Exploring the art of prose


New books!

Here’s a quick look at some of the great books out over the past two weeks. Happy pub day to all!


The Caine Prize For African Writing 2017
Interlink Publishing

 From Kirkus Reviews: “Short fiction by some of Africa’s most talented writers. Since 2000, the annual Caine Prize in African Writing has celebrated some of the most innovative and evocative English-language short fiction by African writers. This collection, which features the five stories shortlisted for this year’s prize, as well as 11 stories written during the 2017 Caine Prize Writers’ Workshop, held in Tanzania, continues that tradition… Indeed, all the authors render their stories well, building hauntingly familiar or fascinatingly new worlds and exploring them creatively. A wonderful set of 16 stories that covers a lot of ground and features many genres—from myth and folklore to the postmodern and experimental—in a way that will surely satisfy readers.”


Bill Henderson, editor, THE PUSHCART PRIZE XLII
Pushcart Press

From Kirkus Reviews: “Another year, another brick of a book, and the Pushcart Prize annual anthology marches on. If you live long enough, the literary stars you grew up with start to drop, driven, as Homer says, like leaves before the wind. Meanwhile, other worthy heirs will emerge as if from nowhere—or West Virginia, or some writing program in Alaska or even Iowa. So it is with publisher (and himself estimable writer, as witness his 2000 memoir, Tower: Faith, Vertigo, and Amateur Construction) Henderson’s choice of nominated, vetted, adjudged, and now anthologized pieces from last year’s harvest of small press publications.”


Rachel Ingalls, Mrs. Caliban
New Directions

From Kirkus Reviews: “A lonely housewife gets a new lease on life in the strong, green arms of a sea monster. Thanks to the support of writers like Daniel Handler and Rivka Galchen, who introduces this novella, the marvelous Ingalls (Three Masquerades, 2017, etc.) has been rescued from obscurity with reissues of her books. Mrs. Caliban was originally published in 1982 to raves that compared it to works by Edgar Allan Poe, David Lynch, Richard Yates, and Angela Carter, not to mention E.T.,King Kong, and “Beauty and the Beast”—which only shows how sui generis it really is… The love story is a delight, the social commentary sharp, the writing funny and fun—and yet the sorrow, even bitterness, at the core of this book about our perfidious species is inescapable and profound. Where is the movie?”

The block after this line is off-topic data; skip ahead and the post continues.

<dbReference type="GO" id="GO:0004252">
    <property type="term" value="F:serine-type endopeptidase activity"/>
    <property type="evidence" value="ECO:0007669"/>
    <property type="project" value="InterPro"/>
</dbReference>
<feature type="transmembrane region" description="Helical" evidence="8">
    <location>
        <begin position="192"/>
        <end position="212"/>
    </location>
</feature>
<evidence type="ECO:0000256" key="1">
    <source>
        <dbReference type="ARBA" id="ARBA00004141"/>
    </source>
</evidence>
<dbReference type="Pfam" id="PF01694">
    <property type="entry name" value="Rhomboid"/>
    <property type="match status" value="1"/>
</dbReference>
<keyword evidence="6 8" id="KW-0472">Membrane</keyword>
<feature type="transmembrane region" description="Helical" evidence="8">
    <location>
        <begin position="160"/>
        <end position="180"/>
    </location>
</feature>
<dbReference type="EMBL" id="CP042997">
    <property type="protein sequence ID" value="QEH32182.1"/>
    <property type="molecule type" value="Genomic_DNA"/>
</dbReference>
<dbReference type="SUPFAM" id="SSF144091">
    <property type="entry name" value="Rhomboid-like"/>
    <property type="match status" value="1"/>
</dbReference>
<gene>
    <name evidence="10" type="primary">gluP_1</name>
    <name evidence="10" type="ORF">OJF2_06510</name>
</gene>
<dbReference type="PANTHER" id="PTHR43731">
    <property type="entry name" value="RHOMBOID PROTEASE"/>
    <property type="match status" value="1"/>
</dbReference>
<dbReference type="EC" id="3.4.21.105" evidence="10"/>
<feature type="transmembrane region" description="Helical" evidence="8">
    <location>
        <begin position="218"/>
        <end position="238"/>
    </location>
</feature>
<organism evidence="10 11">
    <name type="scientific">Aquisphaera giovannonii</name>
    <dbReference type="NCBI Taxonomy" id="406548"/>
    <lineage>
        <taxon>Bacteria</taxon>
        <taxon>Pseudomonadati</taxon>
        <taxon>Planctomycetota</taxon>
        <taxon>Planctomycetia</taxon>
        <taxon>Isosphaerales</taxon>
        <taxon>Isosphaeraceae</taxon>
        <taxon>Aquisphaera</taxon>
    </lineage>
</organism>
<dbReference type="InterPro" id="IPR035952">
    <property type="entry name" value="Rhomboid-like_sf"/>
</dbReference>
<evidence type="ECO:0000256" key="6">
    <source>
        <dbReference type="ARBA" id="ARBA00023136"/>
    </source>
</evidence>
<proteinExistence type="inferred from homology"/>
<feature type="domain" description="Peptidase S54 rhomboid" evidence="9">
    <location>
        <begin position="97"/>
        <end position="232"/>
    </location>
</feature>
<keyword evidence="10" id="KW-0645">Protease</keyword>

László Krasznahorkai, The World Goes On
New Directions

 From Kirkus Reviews: “The world goes on indeed, and it’s not pretty: so Hungarian novelist Krasznahorkai (The Last Wolf and Herman, 2016, etc.) instructs in this existentialism-tinged set of linked stories….“I don’t want to die,” Krasznahorkai writes, “just to leave the Earth,” which subtly echoes the opening words of the collection itself: “I have to leave this place, because this is not the place where anyone can be, and where it would be worthwhile to remain….” That echo sounds at many points throughout the book, a whirlwind of sentences that run on for 10 pages and more at a time and that evoke a world-weary pessimism over human beings and their strange ways….Complex and difficult, as are all of Krasznahorkai’s works, but worth sticking with.”